“The pace at which renewable energy penetrates the global energy system is faster than for any fuel in history,” the UK-based firm said in its 2019 Energy Outlook study.
But trillions still needed to be invested in new oilfields to meet demand, even if carbon emissions were curbed to meet the 2015 Paris climate agreement, BP claimed.
The firm, which has around 70,000 staff around the world, said in all its scenarios wind and solar would play an increasing role energy supply but oil and gas would remain key fuels, with consumption peaking in the 2030s.
It also predicted the use of coal would see a sharp contraction in all but one of its scenarios.
Its chief economist Spencer Dale said the climate change debate lacked “basic arithmetic” about oil supply and demand.
It was “as if the world can carry on without future investment in oil and gas. I just don’t know of any type of scenario where that’s true”, Dale wrote in the annual report.
He said buying BP shares should be considered an “ethical investment” since continued investment in oil and gas was in line with the Paris targets and would help to meet growing energy and lift billions out of poverty.
BP’s net profits of US$10 billion last year largely came from producing and selling oil and gas.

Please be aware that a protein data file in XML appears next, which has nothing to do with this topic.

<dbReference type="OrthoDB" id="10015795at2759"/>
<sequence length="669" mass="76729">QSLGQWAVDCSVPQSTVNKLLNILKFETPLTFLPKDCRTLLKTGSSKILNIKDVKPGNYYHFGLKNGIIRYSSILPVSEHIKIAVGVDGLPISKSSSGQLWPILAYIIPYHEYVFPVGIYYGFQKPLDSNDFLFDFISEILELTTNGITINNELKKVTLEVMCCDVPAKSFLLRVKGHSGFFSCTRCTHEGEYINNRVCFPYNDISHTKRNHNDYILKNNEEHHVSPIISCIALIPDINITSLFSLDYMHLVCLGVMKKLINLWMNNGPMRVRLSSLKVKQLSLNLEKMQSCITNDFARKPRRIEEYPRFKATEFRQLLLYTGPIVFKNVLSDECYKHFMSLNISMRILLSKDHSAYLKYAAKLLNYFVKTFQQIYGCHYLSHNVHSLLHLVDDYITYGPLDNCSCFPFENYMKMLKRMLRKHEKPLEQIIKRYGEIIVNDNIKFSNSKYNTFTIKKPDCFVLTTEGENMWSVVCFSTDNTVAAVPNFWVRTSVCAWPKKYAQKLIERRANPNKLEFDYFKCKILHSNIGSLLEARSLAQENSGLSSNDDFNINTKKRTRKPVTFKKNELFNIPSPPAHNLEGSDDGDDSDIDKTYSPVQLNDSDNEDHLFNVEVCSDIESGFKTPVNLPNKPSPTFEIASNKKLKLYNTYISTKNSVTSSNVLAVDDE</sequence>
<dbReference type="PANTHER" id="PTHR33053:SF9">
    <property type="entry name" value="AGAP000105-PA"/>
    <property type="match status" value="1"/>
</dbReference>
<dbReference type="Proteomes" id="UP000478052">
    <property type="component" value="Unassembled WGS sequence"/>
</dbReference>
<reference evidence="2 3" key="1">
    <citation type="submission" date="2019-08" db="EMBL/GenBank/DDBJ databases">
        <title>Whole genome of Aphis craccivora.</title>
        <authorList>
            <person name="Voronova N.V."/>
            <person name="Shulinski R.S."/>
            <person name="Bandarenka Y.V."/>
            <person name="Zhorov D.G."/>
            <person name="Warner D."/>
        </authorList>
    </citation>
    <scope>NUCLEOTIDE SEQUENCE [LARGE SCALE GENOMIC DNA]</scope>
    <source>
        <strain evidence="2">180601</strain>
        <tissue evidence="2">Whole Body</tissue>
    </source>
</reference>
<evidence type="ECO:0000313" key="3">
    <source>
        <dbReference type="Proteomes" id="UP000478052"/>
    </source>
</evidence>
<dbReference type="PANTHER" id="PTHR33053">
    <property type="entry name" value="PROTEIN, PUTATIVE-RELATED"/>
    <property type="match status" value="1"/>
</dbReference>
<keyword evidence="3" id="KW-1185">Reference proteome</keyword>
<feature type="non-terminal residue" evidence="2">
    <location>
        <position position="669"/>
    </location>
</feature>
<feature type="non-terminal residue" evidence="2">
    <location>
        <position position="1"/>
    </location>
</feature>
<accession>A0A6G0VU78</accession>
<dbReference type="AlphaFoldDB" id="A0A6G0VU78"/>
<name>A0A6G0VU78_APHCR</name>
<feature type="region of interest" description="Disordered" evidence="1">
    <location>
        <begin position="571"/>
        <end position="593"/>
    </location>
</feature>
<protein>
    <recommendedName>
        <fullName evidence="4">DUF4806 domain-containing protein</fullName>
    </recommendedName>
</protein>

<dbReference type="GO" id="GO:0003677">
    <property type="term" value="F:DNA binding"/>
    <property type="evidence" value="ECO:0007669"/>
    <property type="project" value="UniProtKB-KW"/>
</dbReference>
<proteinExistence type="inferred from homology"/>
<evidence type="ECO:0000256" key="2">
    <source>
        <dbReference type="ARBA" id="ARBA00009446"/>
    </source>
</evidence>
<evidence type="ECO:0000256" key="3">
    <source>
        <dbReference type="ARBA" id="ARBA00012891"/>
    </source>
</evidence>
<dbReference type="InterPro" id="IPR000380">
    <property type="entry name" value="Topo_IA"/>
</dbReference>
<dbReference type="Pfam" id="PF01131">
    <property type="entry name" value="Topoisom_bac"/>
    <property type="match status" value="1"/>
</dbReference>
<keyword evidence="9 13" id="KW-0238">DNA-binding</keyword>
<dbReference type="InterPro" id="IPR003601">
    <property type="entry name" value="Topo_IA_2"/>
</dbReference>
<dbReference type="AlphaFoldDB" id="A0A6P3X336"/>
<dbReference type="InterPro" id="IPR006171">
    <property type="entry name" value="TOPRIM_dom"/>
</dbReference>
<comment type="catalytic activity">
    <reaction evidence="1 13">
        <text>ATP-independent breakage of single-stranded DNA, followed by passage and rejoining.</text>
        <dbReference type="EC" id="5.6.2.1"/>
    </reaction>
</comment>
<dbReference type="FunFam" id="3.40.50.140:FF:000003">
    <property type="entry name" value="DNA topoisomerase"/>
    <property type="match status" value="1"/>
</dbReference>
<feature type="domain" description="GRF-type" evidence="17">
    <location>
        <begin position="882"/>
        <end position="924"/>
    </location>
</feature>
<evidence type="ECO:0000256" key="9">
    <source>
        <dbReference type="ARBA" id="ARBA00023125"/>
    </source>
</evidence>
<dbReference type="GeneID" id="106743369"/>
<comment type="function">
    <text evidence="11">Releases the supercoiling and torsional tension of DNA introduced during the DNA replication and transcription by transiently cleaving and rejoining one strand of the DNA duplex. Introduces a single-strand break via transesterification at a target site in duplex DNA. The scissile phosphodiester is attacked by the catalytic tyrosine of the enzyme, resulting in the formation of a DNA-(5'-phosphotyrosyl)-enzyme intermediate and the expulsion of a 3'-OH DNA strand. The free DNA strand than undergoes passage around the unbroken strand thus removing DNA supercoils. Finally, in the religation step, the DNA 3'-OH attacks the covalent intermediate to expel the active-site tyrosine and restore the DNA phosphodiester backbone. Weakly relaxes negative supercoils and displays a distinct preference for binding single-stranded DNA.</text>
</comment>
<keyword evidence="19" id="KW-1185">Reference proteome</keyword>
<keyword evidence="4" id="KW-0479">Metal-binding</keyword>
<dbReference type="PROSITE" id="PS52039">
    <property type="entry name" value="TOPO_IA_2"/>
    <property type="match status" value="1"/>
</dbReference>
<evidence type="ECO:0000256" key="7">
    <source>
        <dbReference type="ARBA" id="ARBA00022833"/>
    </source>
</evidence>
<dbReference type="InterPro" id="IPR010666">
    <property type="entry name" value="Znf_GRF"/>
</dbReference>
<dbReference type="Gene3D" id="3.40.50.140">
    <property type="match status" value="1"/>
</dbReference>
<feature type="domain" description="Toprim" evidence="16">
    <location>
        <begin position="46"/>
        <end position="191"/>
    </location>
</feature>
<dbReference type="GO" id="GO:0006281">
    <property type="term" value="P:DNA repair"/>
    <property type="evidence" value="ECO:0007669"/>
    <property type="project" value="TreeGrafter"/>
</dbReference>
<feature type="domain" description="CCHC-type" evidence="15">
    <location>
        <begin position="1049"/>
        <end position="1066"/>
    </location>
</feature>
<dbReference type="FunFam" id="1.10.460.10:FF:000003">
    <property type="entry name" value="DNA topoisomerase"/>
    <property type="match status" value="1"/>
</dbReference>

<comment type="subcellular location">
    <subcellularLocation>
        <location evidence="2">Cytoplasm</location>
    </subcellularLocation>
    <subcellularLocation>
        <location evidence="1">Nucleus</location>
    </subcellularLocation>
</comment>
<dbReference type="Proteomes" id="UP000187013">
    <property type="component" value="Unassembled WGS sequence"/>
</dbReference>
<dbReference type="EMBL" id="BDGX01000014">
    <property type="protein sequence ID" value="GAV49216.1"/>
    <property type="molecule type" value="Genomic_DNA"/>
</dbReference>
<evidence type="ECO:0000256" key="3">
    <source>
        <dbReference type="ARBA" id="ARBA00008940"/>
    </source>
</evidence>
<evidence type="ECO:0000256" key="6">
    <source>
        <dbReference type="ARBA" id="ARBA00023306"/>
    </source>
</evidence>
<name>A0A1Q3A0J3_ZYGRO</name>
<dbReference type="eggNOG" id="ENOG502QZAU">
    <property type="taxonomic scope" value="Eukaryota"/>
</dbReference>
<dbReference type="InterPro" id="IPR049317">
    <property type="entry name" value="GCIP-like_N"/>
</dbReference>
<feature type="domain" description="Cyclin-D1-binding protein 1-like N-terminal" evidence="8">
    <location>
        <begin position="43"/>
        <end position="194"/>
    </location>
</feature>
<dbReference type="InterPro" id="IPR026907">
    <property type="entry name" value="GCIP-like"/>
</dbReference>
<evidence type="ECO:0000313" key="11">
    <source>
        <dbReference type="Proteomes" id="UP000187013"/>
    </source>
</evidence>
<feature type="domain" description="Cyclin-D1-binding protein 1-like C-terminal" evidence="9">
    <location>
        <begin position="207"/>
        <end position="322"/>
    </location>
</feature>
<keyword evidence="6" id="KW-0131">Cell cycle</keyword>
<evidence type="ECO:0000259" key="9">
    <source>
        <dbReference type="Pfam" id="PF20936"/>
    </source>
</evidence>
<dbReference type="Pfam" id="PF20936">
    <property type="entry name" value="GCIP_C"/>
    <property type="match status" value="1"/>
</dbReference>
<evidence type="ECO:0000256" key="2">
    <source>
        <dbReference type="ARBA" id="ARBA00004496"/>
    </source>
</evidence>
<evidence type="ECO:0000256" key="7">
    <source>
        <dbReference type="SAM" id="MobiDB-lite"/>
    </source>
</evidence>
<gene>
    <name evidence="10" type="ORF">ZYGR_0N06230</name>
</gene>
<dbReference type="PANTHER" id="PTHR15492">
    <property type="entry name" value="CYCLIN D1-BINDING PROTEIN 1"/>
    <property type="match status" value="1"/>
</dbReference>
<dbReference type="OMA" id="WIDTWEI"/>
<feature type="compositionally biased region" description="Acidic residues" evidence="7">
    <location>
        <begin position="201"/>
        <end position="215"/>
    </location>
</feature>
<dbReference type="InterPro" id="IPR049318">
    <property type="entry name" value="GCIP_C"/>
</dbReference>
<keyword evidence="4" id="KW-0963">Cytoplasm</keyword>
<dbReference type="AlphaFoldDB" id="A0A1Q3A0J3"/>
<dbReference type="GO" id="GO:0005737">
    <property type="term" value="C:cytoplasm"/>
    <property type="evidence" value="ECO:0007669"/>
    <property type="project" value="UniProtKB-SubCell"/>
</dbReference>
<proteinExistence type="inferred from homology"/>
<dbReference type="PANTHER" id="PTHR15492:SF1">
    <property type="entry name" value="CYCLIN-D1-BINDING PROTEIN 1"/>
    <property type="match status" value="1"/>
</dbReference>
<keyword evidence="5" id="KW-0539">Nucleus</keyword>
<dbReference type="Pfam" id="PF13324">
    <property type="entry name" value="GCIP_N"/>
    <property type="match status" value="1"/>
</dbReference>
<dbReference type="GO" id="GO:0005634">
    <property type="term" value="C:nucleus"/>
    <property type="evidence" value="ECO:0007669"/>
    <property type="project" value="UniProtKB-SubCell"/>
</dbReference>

This month the firm announced it would agree to a shareholder resolution which called for the firm to show how its policies were consistent with the Paris targets to limit the rise in global temperatures to below 2 degrees C.
BP predicted that global demand for energy would increase by about a third by 2040, driven by rising living standards in India and China and for oil to make plastic.
It said oil demand would continue to grow by 2040 to 102.5 million barrels per day (bdp). The level in 2017 was 95.1 million bpd.
Charlie Kronick of Greenpeace said the idea of BP as an ethical investment was preposterous. “BP is shamelessly exploiting the economic needs of developing countries . . . while conveniently choosing to ignore that those countries are already experiencing the catastrophic impacts of fossil-fuel-driven climate change,” the environmentalist said.
The bulk of BP’s profits still come from oil and gas. Picture credit: Wikimedia